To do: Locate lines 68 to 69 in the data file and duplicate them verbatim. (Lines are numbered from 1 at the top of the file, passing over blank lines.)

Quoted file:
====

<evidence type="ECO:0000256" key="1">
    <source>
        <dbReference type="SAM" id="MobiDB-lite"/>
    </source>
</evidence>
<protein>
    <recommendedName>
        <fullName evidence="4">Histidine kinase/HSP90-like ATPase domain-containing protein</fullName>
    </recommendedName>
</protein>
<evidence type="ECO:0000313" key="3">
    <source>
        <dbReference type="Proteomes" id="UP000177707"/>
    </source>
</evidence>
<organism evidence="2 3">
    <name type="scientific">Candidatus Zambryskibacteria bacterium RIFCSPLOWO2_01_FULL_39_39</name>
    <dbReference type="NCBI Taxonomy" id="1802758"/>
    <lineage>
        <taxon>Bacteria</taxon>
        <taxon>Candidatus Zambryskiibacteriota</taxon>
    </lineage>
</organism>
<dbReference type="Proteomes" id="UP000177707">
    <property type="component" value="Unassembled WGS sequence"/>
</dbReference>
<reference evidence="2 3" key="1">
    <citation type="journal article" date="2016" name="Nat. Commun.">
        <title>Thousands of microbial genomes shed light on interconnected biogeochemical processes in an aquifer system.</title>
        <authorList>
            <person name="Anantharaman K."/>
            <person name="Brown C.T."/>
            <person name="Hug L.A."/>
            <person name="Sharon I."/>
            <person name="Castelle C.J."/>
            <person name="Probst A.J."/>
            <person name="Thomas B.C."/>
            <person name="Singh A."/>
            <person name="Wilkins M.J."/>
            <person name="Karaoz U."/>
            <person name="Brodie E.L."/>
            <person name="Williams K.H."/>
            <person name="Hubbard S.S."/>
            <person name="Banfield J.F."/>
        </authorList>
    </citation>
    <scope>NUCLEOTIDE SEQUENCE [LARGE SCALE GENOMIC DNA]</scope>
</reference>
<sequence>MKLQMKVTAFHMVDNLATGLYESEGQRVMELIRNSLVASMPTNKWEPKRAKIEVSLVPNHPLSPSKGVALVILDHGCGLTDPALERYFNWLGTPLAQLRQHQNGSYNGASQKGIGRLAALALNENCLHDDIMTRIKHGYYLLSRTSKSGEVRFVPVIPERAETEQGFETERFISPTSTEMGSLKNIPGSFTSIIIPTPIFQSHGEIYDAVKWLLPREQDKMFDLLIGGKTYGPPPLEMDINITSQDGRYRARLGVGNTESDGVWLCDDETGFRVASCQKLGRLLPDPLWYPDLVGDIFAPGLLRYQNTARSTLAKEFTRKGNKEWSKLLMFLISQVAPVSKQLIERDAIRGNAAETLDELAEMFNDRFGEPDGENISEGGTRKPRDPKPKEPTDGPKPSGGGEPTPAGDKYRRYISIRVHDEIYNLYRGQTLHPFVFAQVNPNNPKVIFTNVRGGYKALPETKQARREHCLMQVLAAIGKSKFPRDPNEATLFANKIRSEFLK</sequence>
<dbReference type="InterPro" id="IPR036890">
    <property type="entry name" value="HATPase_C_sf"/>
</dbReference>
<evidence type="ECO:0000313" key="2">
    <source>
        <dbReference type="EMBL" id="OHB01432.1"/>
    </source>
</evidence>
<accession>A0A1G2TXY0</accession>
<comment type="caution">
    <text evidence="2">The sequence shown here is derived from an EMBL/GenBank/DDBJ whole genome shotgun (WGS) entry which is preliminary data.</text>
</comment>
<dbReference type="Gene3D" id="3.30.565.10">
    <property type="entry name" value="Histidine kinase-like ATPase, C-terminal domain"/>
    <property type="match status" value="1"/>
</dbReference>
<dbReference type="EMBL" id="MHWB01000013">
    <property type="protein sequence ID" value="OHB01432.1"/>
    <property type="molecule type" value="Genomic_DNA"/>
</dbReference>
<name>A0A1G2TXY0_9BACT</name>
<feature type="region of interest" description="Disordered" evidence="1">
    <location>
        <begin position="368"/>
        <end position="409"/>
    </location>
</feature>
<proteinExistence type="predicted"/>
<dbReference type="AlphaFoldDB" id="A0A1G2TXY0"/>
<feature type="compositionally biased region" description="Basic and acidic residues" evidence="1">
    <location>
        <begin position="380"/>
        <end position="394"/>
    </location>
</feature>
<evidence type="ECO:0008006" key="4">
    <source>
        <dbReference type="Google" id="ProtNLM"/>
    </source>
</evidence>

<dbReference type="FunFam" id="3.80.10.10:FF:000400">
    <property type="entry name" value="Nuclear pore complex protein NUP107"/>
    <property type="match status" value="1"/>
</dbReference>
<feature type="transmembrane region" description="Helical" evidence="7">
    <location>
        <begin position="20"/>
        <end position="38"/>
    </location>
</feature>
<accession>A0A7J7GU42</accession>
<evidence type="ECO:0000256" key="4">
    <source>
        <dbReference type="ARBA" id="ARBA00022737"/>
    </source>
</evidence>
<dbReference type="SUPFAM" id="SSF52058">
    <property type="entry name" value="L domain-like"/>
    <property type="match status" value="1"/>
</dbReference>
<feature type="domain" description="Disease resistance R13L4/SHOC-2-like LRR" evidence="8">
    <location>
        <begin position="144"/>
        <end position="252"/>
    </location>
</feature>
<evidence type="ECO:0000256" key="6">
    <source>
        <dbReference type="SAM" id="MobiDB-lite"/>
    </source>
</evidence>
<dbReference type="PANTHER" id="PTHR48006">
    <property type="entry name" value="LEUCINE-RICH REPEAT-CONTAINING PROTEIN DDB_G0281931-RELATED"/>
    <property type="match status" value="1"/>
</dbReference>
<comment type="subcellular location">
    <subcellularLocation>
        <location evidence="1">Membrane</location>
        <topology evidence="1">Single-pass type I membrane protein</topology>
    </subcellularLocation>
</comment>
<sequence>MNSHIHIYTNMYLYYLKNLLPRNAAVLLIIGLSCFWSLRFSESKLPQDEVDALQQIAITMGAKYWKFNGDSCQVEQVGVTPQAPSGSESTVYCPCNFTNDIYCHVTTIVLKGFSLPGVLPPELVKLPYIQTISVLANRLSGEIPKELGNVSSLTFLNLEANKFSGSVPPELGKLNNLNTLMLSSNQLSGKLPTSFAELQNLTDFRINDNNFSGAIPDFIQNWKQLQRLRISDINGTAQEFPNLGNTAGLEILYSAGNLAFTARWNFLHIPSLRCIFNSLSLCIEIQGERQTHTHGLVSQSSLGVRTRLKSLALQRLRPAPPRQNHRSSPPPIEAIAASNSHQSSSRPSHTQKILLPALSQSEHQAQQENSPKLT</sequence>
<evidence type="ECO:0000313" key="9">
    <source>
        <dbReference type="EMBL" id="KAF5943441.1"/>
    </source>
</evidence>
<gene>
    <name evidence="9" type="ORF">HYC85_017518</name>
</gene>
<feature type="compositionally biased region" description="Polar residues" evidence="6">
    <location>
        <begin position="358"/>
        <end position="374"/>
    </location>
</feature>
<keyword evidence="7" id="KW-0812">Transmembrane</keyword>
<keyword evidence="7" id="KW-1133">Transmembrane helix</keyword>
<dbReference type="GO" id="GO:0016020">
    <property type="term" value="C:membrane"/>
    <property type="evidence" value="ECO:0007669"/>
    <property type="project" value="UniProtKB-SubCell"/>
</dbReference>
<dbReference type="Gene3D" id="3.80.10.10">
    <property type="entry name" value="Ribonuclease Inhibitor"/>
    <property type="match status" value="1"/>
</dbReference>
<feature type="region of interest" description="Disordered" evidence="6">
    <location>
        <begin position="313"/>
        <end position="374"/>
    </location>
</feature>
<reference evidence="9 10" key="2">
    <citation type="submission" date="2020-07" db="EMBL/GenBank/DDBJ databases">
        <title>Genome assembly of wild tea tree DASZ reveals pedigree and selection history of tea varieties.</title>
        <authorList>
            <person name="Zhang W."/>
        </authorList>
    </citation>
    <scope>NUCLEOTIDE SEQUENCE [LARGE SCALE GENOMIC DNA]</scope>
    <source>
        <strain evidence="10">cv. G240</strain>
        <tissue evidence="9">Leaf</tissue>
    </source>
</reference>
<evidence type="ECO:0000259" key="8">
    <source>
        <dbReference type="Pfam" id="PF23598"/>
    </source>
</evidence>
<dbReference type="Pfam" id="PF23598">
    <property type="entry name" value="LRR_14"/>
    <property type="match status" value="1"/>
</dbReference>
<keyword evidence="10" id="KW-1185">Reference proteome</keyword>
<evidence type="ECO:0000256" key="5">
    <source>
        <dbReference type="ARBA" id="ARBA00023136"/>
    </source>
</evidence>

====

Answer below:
    <property type="molecule type" value="Genomic_DNA"/>
</dbReference>